Created By: Ckuckoo on January 6, 2012 Last Edited By: Ckuckoo on January 10, 2012
Troped

All Chinese People Know Kung Fu

In Japanese media, an unusually high number of Chinese people are deadly kung fu experts.

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"All Chinese people know martial arts."
--Count D, Petshop Of Horrors.

In Japanese media, an unusually high percentage of Chinese people will know a martial art, from the harsh, half-senile Old Master, to the petite young woman. It will always be a form of Kung Fu, never a Japanese style. Just as the Badass Spaniard isn't necessarily from Spain, in some works all Chinese people may know Kung-Fu because they belong to a fictional version of Chinese culture based on this stereotype. Regardless, it's not unusual for this trope to involve some sort of Chinese rival or Chinese rival team. If you're lucky, this will lead to a scene where Everybody Was Kung-Fu Fighting.

The prevalence of this trope can likely be explained by the Japanese people's fondness for the martial arts action of modern Hong Kong cinema, and of ancient Chinese classics such as Journey to the West and Romance of the Three Kingdoms. Consequently, characters falling under this trope often contain references to Hong Kong action stars.

All Asians Know Martial Arts is the equivalent of this in Western media, and is about how Westerners view Asians. In contrast, this trope is about how Japanese (one Asian group) view Chinese (another Asian group).

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Examples:

Anime and Manga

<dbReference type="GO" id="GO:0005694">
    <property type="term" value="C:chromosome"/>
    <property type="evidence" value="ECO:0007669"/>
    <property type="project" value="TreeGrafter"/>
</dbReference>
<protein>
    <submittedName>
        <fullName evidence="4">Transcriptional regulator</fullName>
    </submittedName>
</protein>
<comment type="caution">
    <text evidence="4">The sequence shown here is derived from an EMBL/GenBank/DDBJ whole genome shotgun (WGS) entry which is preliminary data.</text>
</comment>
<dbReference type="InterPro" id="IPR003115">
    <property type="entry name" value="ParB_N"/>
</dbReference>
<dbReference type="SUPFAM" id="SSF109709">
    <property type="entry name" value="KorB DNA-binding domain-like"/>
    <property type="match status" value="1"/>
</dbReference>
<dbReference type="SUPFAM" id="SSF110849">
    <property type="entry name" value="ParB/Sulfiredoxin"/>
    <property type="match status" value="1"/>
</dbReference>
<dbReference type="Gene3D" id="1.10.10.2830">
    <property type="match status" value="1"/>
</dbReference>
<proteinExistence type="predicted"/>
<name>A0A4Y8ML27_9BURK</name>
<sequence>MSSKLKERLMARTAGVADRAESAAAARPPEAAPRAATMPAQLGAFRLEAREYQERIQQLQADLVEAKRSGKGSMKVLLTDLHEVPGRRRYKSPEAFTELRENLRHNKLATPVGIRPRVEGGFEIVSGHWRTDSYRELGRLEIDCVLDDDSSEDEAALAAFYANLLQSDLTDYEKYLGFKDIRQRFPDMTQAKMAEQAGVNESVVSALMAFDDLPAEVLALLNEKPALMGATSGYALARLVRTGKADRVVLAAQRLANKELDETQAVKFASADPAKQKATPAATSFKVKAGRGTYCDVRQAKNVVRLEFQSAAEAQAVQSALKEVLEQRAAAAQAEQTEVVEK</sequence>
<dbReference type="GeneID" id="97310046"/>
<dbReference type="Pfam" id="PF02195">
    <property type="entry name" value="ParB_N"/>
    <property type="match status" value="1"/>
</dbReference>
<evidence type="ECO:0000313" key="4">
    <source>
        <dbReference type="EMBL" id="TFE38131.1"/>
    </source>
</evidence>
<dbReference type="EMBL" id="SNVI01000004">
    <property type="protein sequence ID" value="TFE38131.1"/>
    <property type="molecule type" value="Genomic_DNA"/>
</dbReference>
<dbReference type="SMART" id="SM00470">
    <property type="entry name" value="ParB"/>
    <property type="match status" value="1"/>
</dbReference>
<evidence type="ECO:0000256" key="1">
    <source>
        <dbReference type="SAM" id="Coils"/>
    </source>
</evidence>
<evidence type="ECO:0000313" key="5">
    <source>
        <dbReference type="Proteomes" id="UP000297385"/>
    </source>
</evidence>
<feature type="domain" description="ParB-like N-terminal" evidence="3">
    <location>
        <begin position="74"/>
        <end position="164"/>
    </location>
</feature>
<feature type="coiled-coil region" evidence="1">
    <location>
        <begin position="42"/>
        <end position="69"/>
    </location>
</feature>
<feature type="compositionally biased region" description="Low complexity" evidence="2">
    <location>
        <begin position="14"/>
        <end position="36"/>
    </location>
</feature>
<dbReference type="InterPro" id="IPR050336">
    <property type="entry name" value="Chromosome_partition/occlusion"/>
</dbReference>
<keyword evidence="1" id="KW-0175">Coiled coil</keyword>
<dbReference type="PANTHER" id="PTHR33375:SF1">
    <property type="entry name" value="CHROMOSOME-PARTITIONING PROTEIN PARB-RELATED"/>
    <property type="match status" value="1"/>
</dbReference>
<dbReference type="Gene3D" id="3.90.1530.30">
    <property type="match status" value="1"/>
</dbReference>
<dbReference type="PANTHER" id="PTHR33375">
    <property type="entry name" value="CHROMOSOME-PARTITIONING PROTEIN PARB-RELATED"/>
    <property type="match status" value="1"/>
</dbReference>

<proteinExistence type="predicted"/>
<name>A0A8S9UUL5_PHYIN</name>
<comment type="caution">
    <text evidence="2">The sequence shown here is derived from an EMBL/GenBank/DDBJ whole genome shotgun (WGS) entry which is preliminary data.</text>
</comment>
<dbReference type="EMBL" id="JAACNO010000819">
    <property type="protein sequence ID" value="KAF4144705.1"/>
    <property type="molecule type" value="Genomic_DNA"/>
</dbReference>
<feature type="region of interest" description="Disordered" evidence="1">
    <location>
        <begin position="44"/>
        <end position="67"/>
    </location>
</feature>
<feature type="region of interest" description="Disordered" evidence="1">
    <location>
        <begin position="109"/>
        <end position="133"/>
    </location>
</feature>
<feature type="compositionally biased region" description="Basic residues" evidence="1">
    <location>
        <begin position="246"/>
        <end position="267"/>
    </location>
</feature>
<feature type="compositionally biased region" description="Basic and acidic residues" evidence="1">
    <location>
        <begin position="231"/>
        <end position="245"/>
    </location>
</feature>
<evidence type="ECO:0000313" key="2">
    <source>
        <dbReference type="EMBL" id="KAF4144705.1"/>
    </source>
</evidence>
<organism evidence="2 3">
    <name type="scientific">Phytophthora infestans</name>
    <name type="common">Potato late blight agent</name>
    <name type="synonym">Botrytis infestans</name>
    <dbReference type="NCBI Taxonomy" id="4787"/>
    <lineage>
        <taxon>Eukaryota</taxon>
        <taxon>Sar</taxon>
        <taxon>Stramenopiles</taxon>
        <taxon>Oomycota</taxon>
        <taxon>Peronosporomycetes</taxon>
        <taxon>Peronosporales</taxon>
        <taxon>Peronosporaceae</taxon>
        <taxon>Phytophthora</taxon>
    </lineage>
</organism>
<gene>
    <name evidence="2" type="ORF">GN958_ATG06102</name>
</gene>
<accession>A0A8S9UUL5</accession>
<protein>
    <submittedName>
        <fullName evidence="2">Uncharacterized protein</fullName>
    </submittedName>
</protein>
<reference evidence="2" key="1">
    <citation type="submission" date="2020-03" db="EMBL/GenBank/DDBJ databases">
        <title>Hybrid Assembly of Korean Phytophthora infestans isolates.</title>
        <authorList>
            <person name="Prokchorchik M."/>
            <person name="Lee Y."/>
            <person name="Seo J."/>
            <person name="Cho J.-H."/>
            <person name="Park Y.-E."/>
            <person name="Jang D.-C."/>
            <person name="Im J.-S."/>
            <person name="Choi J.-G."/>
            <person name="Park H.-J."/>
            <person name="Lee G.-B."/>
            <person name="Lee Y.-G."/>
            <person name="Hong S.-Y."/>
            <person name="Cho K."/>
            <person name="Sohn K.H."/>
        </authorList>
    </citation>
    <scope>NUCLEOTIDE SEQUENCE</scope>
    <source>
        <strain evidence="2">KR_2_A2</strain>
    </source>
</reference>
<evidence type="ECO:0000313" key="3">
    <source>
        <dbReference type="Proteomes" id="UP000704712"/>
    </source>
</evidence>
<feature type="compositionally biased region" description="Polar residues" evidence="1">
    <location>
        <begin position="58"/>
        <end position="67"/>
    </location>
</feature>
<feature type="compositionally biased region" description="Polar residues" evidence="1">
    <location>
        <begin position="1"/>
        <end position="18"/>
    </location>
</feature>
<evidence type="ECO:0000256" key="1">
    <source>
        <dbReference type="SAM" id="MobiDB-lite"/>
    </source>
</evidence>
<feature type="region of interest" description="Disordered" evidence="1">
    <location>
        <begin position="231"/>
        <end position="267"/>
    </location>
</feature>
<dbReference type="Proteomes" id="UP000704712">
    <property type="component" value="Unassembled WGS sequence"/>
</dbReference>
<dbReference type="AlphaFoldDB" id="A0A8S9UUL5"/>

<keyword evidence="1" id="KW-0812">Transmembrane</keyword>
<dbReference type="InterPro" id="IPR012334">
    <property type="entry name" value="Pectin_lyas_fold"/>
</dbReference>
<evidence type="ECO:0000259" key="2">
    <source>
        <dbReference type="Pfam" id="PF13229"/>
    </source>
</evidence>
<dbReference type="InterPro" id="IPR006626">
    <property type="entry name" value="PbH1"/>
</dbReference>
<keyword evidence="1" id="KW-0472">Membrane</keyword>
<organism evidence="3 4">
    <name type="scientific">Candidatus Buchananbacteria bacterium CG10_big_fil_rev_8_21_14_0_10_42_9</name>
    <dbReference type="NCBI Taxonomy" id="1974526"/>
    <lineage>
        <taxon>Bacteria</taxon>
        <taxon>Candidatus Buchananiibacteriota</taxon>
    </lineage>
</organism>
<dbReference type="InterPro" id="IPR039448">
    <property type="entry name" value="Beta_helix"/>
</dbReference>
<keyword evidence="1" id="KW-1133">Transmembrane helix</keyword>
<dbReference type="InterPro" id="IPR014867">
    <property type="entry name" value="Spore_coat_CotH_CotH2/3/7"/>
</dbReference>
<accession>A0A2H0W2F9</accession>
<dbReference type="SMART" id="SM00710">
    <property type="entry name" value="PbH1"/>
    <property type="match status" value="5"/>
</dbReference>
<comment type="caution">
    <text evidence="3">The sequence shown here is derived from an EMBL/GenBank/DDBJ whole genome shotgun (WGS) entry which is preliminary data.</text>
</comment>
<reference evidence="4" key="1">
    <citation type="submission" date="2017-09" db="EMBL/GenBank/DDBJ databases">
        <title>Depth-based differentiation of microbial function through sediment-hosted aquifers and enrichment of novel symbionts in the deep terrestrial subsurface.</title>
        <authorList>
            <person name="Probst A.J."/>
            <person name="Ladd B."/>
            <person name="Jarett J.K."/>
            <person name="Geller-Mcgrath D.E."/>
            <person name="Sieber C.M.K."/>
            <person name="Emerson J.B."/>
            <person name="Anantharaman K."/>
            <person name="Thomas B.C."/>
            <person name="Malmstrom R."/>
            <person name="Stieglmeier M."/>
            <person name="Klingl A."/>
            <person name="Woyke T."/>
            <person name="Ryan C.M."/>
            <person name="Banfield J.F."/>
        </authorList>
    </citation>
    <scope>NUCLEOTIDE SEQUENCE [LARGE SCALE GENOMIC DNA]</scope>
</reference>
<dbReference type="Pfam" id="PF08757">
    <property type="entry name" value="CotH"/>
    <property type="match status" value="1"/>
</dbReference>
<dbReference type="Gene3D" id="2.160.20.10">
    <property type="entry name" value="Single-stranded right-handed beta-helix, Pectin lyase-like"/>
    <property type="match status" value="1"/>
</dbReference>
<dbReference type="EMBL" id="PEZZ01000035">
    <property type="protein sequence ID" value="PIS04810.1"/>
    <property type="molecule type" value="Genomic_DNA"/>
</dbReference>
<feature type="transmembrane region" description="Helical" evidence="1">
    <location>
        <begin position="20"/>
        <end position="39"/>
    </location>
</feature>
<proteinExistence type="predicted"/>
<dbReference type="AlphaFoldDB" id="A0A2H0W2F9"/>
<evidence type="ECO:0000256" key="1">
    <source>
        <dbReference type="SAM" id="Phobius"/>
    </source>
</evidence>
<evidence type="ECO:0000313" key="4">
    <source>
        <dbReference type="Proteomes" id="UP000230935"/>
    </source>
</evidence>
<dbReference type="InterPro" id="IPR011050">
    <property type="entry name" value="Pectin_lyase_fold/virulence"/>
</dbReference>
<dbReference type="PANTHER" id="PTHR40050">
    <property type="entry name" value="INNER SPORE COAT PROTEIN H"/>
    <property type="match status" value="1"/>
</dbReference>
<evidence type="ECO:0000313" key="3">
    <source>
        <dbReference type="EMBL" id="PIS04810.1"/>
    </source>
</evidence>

• Count D in Petshop Of Horrors pulls this trope on (blond) LA cop Leon Orcot after performing an impossible leap (he's not entirely human.) "All Chinese people know martial arts." It's not the first or the last thing he blames on being Chinese, either. To give Leon credit, he knows perfectly well that D is bullshitting him outrageously. There just isn't much he can do about it except grumble.
  • Neji, Rock Lee and Tenten are martial artists who take the position of Chinese rival team in Naruto.
  • Kenshiro of Fist of the North Star.
  • Shaman King has Ren Tao as the Chinese rival.
  • In Cardcaptor Sakura, Li Syaoran is a Chinese martial artists who takes the position of Chinese rival.
  • Ranma : Shampoo and all Chinese amazons know martial arts or Martial Arts and Crafts and take up as a rival to Akane and other Haremettes.
  • MS Saga has Li Fang a Chinese ex-waitress Martial Arts master mobile suit pilot who uses a Gun Cannon (a normally ranged only suit) with martial arts moves... later upgrades to G Gundam's Burning Gundam a true melee suit.
  • G Gundam has Neo Hong Kong's Master Asia an expert in martial arts who was The Master then The Rival to Domon. (his name is literally "Master")
  • Gundam Wing's Chang Wu Fei a martial arts master who uses the Shenlong Gundam and later Altron which primarily uses a pike in a Chinese style.
  • Negima!'s Ku Fei and Chao Linshen, Ku Fei is from southern china and Chao is from northern this is reflected in their styles The former takes up the role as The Master to Negi while the later takes up as the Big Bad for a little while then The Mentor when she leaves.
  • Miss China (yes, indeed...) from Spirit of Wonder. Combines with Tsundere for lots of property damage.